The Beginners Guide to Sheep


| 11/3/2011 4:04:11 PM


Tags: Sheep, Katahdins, Foot Rot, Worms, Purchasing Sheep, Hair Sheep, Strongyles, Suzanne Cox,

Suzanne HeadshotWhen Andrew and I first purchased this farm, it was for the purpose of raising meat sheep and poultry. Although we both had experience with numerous other types of livestock, sheep were new to us. Andrew was raised with chickens and cows. I had chickens, horses, and starting in my teen years alpacas. We had talked since high school about having a farm one day. However the one thing we never seemed to agree on was what we were going to have on the farm! Over the years we watched market trends and feed prices shift, attended numerous livestock auctions and farm events, and spent many hours discussing what “product” would work best for our lifestyle and goals. We both knew we wanted to raise a healthy meat as several members of our family required special diets for medical reasons. After a short stint with meat rabbits, we quickly decided that wasn’t for us. We both agreed chickens were a must, since we love both the birds and the yummy baked goods I use so many eggs on. I am not a big fan of large cows, and their slow growth and long gestation didn’t quit match with what we wanted as our main product. So, we began looking into sheep.

WHY KATAHDINS? 

After three years of investigating sheep, reading and studying about the different breeds, and comparing growth charts and traits we finally selected our breed. We decided the katahdin hair sheep was the breed for us. This breed stood out to us for several reasons. For starters, I had just spent 10 years working with alpacas. Alpacas, like wool sheep, must be shorn yearly. This is not a task I have ever enjoyed and it can be quit expensive. We did not want a wool type breed that required shearing. So we narrowed it down to hair sheep. Hair sheep also have the advantage of not requiring tail docks, another task which I can do but would really rather not. There are several different hair sheep breeds in America. The most common ones are Barbados, Dorper, and Katahdin with Painted Desert, St. Croix, and several other breeds growing in popularity across America. The two fastest growing hair sheep breeds in North America are the Dorper and Katahdin.

Here we see an assortment of hair sheep breeds. Starting on the far left is a young Dorper ram. Next to him in front is a Barbados ewe, with a painted desert ewe behind her. Standing alone in the middle is a ½ dorper x ½ wool sheep cross. Far right is a dorper x katahdin cross ram.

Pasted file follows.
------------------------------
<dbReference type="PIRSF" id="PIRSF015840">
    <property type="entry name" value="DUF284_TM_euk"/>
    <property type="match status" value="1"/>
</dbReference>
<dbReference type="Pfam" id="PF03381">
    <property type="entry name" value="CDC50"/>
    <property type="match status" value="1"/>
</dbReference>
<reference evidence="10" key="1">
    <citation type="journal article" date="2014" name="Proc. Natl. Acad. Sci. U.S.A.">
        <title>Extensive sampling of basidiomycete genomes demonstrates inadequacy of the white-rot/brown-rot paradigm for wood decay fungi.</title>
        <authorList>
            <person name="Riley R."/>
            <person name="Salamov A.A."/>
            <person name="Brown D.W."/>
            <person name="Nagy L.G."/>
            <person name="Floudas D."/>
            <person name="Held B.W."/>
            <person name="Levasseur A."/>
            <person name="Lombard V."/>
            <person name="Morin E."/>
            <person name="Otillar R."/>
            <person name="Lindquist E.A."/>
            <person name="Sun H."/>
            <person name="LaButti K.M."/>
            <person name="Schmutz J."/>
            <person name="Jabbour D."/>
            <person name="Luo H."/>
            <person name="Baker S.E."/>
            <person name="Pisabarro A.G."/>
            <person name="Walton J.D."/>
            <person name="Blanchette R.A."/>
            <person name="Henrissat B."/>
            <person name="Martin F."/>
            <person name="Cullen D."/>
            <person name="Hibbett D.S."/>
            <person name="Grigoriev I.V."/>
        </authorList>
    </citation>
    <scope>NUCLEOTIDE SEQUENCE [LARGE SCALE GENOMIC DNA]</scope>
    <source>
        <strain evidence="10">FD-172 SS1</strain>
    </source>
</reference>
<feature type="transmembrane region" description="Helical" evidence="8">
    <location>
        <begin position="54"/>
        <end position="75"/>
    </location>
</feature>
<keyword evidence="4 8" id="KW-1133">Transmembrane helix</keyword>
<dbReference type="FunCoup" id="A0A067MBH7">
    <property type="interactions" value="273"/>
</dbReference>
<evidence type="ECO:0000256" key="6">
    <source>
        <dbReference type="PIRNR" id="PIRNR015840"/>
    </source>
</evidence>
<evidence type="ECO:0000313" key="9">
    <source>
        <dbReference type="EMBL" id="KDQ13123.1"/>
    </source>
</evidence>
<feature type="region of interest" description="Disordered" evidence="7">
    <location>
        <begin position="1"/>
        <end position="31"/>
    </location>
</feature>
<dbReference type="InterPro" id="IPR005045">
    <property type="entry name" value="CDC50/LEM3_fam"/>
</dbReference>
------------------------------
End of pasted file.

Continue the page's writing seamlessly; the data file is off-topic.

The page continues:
First Flock of Sheep 

So besides not wanting to shear our sheep, we also wanted a breed naturally resistant to parasites and ailments, with fast growth, good foraging ability, and a high reproductive rate. The Katahdin is an “improved” hair sheep breed, meaning it does not have a “true” continuous hair coat. Instead, it grows hair which sheds out naturally each year. This is perfect for our climate, since they have a thick hair coat in the winter and shed out during the spring just in time for our hot and humid summer to arrive. The Katahdin is known for it’s parasite and hoof rot resistance, excellent mothering ability, high lambing percentage, and above average milk production. While many other breeds occasionally twin, the katahdin has an average reproductive rate of 2-2.5 meaning they almost always twin, and can successfully raise triplets. They reach puberty early, will breed year round (where some breeds only mate seasonally), and are hardy and long-lived. Some breeds of sheep have a prime breeding length of only a few years, while some katahdin females have been known to breed well into their teen years.

roxane whisnant
11/4/2011 1:15:13 PM

It is so good that you have stressed the importance of buying from 'reputable' breeders. After 12 years of breeding alpacas, many years of raising chickens, and now heritage turkeys...that seems to be the one monster that keeps raising its ugly head. Someday, maybe we'll see a system in place that will register these complaints of so-called "breeders" and that information could be accessible online through USDA. Imagine that database! Anyone raising livestock (regardless of breed), needs someplace to turn instead of chaulking it up to 'lesson learned', and 'buyer beware'. It would benefit those of us that help mentor those left to fend for themselve and improve the over-all herd/flock/pasture health. It would be a win-win. We'd have better informed breeders with fewer bad experiences AND healthier livestock that didn't have to go through much of the sicknesses and/or diseases. Even our pastures would be healthier with fewer contaminates to spread from farm to farm. So glad your rocky start met with someone you can trust for your future endeavors! We aren't all bad...





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